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By Leanne Jopson

Rental supply is on the rise in these areas

key takeaways

Key takeaways

Australia's rental market is experiencing a severe crisis characterized by record-low vacancy rates, limited rental stock, and rising prices. Despite the overall trend, some regions are seeing an increase in rental properties available for tenants. This includes areas like West Coast (TAS), Macedon Ranges (VIC), and Katherine (NT), among others.

While some regions show improvement, the rental crisis is not abating nationwide. Most areas, including major cities and regions, continue to face significant challenges in finding rental accommodations.

The shortage of rental properties is exacerbated by a large number of investors selling properties during the property boom, high borrowing costs deterring new investors, and government policies discouraging investment in the market.

Despite the current challenges, there is a potential long-term opportunity for property investors. Low consumer confidence and subdued market activity could present favorable conditions for investors with a strategic, long-term approach.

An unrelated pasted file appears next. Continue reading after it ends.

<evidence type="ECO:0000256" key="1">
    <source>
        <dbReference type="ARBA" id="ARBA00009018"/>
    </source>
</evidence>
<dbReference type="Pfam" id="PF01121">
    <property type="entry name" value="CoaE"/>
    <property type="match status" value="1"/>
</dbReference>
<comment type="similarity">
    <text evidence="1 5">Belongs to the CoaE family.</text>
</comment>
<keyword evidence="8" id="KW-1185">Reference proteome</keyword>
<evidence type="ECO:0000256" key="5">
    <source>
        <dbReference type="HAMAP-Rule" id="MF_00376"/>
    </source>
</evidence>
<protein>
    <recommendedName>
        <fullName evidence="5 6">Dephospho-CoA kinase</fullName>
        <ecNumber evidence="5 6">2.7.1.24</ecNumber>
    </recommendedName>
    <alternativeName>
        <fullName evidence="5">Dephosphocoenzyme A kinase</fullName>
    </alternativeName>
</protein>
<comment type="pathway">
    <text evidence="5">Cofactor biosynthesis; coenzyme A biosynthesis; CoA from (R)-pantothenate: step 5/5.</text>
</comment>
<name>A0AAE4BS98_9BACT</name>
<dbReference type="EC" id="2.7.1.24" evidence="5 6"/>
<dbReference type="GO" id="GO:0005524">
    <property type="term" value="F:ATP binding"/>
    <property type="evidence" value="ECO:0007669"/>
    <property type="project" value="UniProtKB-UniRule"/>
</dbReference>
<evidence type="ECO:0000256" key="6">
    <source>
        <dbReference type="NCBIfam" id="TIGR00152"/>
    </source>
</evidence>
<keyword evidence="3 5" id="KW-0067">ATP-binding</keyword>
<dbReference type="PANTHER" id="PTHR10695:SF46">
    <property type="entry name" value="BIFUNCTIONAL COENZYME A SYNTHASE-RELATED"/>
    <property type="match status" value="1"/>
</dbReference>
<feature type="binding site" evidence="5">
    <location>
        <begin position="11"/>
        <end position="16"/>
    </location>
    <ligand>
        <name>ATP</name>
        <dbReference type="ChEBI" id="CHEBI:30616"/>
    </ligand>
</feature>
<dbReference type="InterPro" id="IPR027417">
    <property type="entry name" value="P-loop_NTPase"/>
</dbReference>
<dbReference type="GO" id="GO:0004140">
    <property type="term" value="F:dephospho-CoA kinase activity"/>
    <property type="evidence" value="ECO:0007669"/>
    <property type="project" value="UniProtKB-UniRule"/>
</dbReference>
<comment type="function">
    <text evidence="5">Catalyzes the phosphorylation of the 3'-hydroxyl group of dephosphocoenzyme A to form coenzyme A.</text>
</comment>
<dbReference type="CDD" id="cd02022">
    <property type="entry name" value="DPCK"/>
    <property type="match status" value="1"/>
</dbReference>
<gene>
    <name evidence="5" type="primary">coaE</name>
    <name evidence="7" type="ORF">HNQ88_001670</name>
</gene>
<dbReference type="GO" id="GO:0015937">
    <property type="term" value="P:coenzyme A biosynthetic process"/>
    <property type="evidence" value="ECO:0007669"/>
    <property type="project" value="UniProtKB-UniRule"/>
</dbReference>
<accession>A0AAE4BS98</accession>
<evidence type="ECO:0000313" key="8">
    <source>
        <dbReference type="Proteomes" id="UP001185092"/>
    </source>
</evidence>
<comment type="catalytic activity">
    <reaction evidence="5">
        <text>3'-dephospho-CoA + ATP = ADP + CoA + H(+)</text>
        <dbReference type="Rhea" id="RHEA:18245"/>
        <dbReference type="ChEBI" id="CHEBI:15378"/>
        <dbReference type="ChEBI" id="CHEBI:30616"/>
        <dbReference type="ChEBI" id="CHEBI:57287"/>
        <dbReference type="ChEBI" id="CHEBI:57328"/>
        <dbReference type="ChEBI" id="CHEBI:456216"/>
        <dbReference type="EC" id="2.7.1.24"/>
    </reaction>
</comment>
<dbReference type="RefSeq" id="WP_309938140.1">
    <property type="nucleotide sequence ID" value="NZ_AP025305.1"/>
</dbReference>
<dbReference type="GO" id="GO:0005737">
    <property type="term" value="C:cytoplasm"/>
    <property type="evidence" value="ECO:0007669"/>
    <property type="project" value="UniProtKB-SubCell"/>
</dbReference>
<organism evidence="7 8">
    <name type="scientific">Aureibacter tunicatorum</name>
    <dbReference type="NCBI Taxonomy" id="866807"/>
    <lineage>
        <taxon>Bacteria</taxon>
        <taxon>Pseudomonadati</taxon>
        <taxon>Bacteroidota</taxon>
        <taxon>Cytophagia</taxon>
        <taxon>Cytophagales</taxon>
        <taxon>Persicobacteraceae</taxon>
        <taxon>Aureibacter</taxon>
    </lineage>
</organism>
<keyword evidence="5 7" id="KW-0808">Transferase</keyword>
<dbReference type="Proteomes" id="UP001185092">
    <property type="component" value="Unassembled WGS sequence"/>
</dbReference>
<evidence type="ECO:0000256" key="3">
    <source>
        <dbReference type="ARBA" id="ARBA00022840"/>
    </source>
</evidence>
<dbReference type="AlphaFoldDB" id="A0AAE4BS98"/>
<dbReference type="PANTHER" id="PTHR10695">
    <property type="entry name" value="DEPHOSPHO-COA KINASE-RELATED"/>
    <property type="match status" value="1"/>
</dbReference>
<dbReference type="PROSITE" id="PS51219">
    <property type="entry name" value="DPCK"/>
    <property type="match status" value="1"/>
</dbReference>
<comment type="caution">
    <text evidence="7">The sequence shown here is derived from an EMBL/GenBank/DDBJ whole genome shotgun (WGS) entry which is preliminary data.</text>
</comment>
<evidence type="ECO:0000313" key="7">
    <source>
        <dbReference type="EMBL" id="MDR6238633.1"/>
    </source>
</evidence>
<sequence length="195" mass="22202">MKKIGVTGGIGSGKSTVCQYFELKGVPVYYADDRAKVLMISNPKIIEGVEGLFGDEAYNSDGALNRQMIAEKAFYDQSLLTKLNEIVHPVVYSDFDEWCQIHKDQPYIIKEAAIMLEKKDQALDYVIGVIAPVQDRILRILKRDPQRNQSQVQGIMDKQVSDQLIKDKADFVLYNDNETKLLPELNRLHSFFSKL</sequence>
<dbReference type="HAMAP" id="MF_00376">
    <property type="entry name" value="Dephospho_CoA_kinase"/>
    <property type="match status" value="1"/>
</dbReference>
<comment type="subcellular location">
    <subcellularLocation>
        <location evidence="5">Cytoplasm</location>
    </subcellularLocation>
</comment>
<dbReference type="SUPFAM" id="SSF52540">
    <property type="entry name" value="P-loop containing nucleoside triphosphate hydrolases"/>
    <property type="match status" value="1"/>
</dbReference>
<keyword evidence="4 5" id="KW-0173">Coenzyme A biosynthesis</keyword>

Australia’s rental market is in crisis with vacancy rates at all-time lows, slim rental stock and skyrocketing prices.

But there are some areas bucking the trend.

New PropTrack data shows that in some regions, the availability of rental properties is actually increasing.

Could this be a sign that our rental crisis is turning a corner?

First, let's take a look at national rental vacancy rates for today.

Rental vacancy rates are at a record low

National rental vacancy rates tell another 0.12% to just 1.07% in February, recording the lowest level of available rental properties ever.

Rental Vacancy Rates National All Dwellings

Source: PropTrack

Australia’s major capital cities suffered the largest fall in availability over the month, with a 0.14% decrease.